A money-back ad guarantee has a nice ring to it. If a digital ad campaign does not accomplish its goals, the advertiser gets all its money back. It works for an online coupon, but how well does it work for a branding campaign?
A small handful of publishers are determined to find out. They use third-party studies to establish whether the guaranteed ads are reaching an agreed-upon goal, such as greater brand favorability or purchase intent. If the goal's not met, the ad placement is free.
In an industry where brands are bombarded by claims about digital ad effectiveness, a money-back guarantee is a marketing tool - some say "gimmick" - to help clients leap beyond direct response ads and spend more on online branding. At least that's the theory.
Among the companies offering brand-centric marketers just such a guarantee are Forbes.com, Daily Meal and Undertone. Here's how it's working out for them.
Undertone is the newest entrant, peddling guaranteed brand campaigns on a network of 350 content sites. Starting in early Feb. 2012 clients who commit at least $200,000 in advertising can get a money-back deal on the first $50,000 of their ad spend. Independent analytics firm Vizu is tapped to provide metrics on brand lift, including awareness, attitudes, favorability, intent, and performance.
The client zeroes in on its branding goal and approves survey questions to establish that goal. Vizu measures brand lift in real-time, comparing audiences who have seen the ads with those who have not. Instant data "gives us the chance to adjust the campaign while it is still running, to make sure it meets its goals," says Jared Skolnick, Undertone VP of product marketing.
"That's how we can be confident enough to guarantee it. The guarantee is a [shorthand] way to show our accountability," he says. Packaged goods, entertainment and finance clients are most interested in the concept of guaranteed campaigns, says Skolnick, but no deals had been finalized by Feb. 27.
Daily Meal, a one-year-old foodie site, launched a similar program in Oct. 2011. To qualify for the guarantee, a client must commit $250,000. Like Undertone, Daily Meal picks up the estimated $2,500 tab for each Vizu survey. Daily Meal will also work with other qualified third-party researchers. "Marketers like the idea that we are putting our money where our mouth is – into brand metrics and not click metrics," says Jim Spanfeller, CEO and founder. "Sophisticated brands and buyers that already are doing lots of research are most interested in the program," he says. Daily Meal, which claims 2 million monthly unique visitors, expects guaranteed ads to start running in Spring 2012.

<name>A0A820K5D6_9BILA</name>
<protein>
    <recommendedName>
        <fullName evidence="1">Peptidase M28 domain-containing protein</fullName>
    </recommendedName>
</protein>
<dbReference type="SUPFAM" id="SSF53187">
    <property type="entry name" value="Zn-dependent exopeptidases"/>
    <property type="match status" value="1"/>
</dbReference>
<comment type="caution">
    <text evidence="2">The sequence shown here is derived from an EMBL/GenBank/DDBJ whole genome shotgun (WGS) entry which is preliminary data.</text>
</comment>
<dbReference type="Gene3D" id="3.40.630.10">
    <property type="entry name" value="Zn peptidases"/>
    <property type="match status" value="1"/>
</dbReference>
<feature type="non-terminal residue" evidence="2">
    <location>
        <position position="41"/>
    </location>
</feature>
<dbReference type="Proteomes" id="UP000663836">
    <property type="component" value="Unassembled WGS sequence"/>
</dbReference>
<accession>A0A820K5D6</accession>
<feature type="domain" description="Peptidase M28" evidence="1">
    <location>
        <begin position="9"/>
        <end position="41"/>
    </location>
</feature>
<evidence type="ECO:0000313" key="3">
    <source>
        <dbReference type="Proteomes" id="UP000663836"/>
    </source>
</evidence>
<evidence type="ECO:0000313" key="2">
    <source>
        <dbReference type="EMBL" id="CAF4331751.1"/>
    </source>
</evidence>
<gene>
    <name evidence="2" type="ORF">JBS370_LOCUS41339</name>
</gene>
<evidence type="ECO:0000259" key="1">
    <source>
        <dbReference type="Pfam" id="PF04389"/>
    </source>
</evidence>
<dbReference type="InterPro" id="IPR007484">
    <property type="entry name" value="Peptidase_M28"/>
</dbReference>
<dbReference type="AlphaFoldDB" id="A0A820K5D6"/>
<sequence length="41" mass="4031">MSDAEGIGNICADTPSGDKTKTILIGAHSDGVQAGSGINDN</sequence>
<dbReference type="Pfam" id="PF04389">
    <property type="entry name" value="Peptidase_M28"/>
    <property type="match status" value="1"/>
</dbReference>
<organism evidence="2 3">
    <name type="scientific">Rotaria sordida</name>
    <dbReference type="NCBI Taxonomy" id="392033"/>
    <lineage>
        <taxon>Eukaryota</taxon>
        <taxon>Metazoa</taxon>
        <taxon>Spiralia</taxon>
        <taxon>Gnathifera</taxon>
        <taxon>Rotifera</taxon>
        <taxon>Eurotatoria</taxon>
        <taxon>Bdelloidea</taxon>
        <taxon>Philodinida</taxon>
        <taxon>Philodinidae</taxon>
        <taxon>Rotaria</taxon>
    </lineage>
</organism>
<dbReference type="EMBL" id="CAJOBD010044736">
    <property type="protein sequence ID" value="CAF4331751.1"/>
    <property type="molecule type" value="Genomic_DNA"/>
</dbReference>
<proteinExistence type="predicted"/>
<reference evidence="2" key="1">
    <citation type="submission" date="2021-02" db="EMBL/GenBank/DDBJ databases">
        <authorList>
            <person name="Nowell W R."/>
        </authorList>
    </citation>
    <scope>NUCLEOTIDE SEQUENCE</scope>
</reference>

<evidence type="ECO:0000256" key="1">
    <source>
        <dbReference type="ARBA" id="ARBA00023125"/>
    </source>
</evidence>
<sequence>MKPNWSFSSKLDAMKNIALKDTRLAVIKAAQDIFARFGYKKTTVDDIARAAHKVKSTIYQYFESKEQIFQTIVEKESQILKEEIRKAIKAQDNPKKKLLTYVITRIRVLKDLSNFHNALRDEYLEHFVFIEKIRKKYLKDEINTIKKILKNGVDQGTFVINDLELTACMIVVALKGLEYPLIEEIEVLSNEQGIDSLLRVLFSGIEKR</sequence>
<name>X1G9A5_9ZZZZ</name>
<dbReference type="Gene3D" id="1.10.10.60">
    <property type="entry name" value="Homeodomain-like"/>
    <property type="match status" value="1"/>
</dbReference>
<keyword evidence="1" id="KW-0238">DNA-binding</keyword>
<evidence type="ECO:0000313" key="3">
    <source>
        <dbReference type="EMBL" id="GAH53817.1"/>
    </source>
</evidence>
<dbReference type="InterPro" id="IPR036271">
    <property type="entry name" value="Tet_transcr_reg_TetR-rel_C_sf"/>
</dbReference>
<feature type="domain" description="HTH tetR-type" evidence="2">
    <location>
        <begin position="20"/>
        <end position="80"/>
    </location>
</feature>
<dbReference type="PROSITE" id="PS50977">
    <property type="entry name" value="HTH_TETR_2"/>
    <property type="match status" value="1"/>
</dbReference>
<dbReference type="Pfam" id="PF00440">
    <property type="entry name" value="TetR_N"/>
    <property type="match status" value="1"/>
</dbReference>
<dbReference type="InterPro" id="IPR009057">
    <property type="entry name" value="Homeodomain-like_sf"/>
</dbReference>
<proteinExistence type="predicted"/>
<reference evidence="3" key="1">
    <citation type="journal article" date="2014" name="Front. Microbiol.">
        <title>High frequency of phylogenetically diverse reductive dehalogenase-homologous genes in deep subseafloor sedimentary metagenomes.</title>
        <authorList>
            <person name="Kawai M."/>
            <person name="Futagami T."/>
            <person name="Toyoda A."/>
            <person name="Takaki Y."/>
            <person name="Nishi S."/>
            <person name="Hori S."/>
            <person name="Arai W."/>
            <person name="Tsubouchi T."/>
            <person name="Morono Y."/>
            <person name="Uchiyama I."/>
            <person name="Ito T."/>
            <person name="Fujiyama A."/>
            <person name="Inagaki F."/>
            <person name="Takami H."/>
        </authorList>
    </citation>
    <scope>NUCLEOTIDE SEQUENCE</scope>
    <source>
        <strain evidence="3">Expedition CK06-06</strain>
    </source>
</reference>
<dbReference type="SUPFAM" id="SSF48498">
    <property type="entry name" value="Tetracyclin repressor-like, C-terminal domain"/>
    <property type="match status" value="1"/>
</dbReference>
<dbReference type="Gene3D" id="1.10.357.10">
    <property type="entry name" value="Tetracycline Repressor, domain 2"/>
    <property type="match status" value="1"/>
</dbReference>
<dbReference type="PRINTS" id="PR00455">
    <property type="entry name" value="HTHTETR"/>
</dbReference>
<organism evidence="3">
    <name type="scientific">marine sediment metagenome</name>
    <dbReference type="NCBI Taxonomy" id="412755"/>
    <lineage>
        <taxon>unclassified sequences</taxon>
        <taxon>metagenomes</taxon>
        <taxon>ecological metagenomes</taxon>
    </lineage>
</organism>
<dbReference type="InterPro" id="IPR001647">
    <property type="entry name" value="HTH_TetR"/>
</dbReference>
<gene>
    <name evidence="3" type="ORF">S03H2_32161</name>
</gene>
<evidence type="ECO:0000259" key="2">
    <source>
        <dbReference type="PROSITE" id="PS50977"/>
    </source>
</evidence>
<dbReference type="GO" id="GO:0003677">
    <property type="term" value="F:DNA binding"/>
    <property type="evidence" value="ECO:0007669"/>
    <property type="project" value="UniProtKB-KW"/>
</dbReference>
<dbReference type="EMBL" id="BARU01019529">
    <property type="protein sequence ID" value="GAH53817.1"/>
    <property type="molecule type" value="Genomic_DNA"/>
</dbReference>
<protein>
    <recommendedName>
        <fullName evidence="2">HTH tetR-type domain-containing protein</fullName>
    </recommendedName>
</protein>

In a complex environment, such a straightforward, ROI-friendly solution can be a welcome innovation - even if it's just a modern twist on an old gimmick. "For our messy industry, a guarantee promises a simple way to transact business," says Spanfeller, formerly CEO of Forbes.com.
Forbes.com is the pioneer of guaranteed brand ads, launching them during Spanfeller's reign back in 2003. Over the years about 200 clients have signed up for the guaranteed ad programs, sources say. The company offers the program to clients who advertise $150,000 or more over two months. Results are measured by Dynamic Logic. The type of advertisers using the guarantee is consistent: technology, financial services, auto and B2B services, says Mark Howard, Forbes Media SVP of digital ad strategy. Most already have high awareness levels, so new guaranteed campaigns are generally designed for message association. Also, tech and auto clients seek spikes in favorability in their product launches, Howard says.
Only one advertiser got its money back, during the depths of the recession. "But the insights from that [refunded] campaign helped the company shape its messaging moving forward and it is still a partner of ours," he says.
But there is no guarantee that brand guarantees will work to attract fatter ad budgets. All three content providers admit that the growing interest in money-back programs has not translated into a flood of signed deals. The truth is "demand from brands isn't as high as you would expect given the pressure on marketers these days to find value in their digital media plans," says Howard.
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Joan Voight is a Contributing Editor to ClickZ. Based in the San Francisco Bay Area, she has covered online and offline media, marketing and advertising since the mid-1990s for several business publications. She spent nine years at Adweek magazine, where she was San Francisco bureau chief, national senior writer and contributing reporter.
March 19, 2014